In New York City, the 1961 zoning laws introduced the floor-area ratio (FAR), a land-use instrument to regulate building density, and, associated with it, the TDR. The TDR is a market-oriented strategy to offset regulatory burdens: any development rights that could not be utilized on a plot of land due to regulatory restrictions like landmark preservation could be transferred to another plot. At its core, the TDR program is a legal maneuver in property rights, where ownership over land is separated from ownership over the development rights on that land. Aptly referred to by the legal scholar John Costonis as “space adrift” (1984), the TDR program creates a new market in air rights, where air rights are delinked from terra firma so that they can be exchanged and assembled across space (also see Marcus 1983; Furman Center for Real Estate and Urban Policy 2013; Sorkin 2018). In the parlance of real estate, “air is simply invisible land, because you can build on it. Sometimes the air above, behind, to the left or right is worth far more than the building that carries the rights to it; it’s a potential pot of gold for many properties.” It is for this reason that the Portuguese term for TDR is sol criado, literally “created land.” The 1961 New York City land-use innovation of TDR traveled to other cities including Mumbai and São Paulo. In the post-1980s era of fiscal austerity, TDR has gained attention as a source of public revenues.

The logic of separation that underlies the TDR market is premised on the assumption of fungibility, that development rights are interchangeable across space. This fungibility of development rights is enabled by the FAR, which regulates how much of the space above a plot of land can be commodified in the form of private property, such that “the public right of access to sun and air is protected” (Sorkin 2018). In other words, the FAR is the abstract representation of a contested terrain between private property and public good, between enclosure and air (Graham and Hewitt 2013; Chen 2020). When the space above a plot of land is coded as FAR, it sets up a regulatory system where commodified but unused vertical space can be traded across plots of land. The local government and the zoning code not only fix the permissible FAR but also define the geographical area within which the TDR can be exchanged. In New York City, TDR transactions take place within the “zoning lot” and the definition of the zoning lot has been the subject of intense contestation. Various zoning amendments have redefined the boundaries of the zoning lot, which has ranged from the transfer of development rights across adjacent contiguous plots to the setting-up of special zoning districts (Giordano 1987). In some of these districts (such as South Street Seaport and East Midtown), there have been proposals to create a TDR bank where development rights can be treated and traded like any other financial instrument such as stocks. In short, the degree of separation, i.e. the geographical distance across which development rights can be traded, relies on how the boundaries of the zoning lot are defined.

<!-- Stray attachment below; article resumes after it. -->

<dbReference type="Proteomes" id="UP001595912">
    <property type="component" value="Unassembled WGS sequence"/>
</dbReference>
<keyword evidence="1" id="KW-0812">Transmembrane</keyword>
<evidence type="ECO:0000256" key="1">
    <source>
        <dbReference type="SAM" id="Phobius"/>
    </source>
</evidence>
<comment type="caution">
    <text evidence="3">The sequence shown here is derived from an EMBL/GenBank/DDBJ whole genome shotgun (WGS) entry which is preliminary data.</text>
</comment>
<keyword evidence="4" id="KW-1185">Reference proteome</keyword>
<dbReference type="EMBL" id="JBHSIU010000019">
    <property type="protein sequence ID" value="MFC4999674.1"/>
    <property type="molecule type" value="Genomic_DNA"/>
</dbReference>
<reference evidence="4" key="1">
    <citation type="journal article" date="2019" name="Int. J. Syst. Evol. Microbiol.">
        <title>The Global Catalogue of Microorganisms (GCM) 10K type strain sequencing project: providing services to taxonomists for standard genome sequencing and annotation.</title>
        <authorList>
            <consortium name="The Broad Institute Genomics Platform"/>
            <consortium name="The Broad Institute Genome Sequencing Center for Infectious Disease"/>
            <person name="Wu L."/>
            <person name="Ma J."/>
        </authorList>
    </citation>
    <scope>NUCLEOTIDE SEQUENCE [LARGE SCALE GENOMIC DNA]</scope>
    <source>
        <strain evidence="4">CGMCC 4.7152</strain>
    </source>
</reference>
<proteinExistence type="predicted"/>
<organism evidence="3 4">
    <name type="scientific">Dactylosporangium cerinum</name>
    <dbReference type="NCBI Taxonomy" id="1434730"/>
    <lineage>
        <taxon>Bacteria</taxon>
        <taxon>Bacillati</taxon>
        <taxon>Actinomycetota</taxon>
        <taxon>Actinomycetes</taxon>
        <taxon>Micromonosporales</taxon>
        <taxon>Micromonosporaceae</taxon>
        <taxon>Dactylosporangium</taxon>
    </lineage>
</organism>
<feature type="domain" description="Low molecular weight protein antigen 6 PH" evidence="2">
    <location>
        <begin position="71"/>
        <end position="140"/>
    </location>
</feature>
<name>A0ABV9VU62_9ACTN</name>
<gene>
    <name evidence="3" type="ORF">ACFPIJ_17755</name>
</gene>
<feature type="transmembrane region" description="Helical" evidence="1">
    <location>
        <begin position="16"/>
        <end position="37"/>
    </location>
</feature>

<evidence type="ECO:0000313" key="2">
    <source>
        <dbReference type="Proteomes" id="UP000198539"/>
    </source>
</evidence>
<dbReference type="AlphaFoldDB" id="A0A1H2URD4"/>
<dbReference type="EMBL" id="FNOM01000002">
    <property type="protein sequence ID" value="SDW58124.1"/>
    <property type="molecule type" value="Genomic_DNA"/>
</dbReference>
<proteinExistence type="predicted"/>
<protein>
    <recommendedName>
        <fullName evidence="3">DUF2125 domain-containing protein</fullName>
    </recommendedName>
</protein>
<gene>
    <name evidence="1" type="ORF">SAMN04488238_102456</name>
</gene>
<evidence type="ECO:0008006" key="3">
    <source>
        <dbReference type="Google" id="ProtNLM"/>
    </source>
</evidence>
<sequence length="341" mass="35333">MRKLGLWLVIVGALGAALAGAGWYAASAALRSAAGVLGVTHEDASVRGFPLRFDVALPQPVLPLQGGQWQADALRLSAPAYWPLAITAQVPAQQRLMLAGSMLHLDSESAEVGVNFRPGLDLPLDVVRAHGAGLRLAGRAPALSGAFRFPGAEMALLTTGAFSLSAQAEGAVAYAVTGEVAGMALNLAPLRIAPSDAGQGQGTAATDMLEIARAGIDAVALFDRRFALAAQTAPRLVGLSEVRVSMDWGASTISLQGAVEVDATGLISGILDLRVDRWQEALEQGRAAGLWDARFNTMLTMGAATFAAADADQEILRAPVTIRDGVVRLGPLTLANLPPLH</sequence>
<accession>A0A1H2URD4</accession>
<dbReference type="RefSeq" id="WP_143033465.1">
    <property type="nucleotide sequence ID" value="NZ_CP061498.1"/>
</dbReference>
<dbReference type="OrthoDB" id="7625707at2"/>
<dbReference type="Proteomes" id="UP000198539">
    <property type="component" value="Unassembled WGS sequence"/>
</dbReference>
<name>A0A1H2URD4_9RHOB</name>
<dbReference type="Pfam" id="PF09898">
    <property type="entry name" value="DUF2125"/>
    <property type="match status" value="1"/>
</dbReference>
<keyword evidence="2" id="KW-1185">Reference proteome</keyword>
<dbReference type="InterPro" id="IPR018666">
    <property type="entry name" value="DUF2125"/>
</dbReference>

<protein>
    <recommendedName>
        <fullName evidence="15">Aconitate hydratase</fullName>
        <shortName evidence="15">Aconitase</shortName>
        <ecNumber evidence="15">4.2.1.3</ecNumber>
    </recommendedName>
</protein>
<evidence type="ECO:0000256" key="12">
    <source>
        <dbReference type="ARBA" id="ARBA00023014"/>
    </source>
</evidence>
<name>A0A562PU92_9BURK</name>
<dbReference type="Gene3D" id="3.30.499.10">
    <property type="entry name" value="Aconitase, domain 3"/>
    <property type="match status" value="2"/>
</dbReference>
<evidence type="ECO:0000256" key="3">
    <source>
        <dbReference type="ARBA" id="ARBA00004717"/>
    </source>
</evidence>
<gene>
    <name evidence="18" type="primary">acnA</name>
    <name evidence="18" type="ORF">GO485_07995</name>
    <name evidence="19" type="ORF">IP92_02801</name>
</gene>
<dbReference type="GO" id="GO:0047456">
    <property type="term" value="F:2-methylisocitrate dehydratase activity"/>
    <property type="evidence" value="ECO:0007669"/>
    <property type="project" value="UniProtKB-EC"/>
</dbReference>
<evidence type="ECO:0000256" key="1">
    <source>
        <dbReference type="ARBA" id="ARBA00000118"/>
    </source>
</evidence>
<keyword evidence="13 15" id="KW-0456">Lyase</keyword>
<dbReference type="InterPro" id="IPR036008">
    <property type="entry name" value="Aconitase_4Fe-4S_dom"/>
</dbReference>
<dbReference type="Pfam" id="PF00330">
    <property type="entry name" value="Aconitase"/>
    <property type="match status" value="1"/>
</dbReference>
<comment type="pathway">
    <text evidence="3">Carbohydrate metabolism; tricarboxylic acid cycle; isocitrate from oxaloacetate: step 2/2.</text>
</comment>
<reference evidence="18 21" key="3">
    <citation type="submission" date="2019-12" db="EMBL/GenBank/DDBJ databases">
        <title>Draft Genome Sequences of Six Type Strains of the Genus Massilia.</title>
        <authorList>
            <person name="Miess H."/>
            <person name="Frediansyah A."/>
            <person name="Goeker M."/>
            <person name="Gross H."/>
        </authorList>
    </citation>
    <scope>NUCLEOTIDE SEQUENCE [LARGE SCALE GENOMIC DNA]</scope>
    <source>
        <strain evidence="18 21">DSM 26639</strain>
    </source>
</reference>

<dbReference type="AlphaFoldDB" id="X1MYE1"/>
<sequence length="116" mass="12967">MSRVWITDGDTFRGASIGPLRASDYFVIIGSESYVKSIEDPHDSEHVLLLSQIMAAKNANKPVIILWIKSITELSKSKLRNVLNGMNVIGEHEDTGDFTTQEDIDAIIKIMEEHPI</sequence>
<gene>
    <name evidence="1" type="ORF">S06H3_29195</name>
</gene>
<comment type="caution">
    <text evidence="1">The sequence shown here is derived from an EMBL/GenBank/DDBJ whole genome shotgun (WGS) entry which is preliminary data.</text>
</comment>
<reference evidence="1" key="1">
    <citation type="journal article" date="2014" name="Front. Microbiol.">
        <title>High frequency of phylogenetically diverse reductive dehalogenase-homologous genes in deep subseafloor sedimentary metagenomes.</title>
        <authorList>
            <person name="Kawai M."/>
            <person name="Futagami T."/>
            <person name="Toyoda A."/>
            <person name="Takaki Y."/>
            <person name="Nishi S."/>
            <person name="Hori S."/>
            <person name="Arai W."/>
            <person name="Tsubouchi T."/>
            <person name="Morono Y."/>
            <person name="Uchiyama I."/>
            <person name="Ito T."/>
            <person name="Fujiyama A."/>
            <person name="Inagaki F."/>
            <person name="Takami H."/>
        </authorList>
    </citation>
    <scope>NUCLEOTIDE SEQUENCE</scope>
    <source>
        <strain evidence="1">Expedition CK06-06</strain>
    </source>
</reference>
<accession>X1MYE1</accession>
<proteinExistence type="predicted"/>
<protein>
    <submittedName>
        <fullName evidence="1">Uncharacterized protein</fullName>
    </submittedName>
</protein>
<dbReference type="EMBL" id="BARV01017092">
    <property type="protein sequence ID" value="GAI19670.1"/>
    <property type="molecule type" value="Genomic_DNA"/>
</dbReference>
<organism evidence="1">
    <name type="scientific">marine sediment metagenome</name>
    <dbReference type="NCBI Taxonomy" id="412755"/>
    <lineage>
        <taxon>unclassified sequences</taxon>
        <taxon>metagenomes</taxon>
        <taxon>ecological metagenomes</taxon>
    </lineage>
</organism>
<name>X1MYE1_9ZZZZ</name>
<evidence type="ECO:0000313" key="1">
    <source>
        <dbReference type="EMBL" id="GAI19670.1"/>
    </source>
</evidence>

Figure 1. Central Park South Towers (“Billionaires’ Row”) seen from Columbus Circle,

Manhattan, New York City

(cc) incognito7nyc/Flickr (CC BY-NC 2.0).

The TDR program has enabled the production of supertall skyscrapers, and these skyscrapers have become the objects of public scrutiny and opposition. In New York City, public opinion has mobilized around the shadows cast by these supertalls. Dramatic visualizations show the long shadows cast by these skyscrapers on iconic public amenities like Central Park (Municipal Art Society of New York 2013). Though shadow visualizations can mobilize public debate around land speculation, focusing on the skyscraper as the object of opposition can also obscure the legal fiction of separation that is at the core of the TDR mechanism. Take, for instance, the recent architectural experiments on new skyscraper forms called “no-shadow towers,” which aim to design skyscrapers in such a way that they cast a smaller shadow on surrounding buildings and public amenities. An uncritical focus on the urban form of the skyscraper elides the more fundamental issue that the TDR market, even if it is used as a source of public finance for essential public amenities (including affordable housing; see Angotti and Morse 2017 for debates around the Mandatory Inclusionary Housing policy in New York City), demands a relentless rise in the price of land and the resources appurtenant to land (such as air in this case). And it also does not reveal how a mundane task such as defining the zoning lot/district enables the creation of a new market for the transfer of development rights across space, and the role of zoning in actively creating a market for a new commodity like development rights.

Ecosystem service markets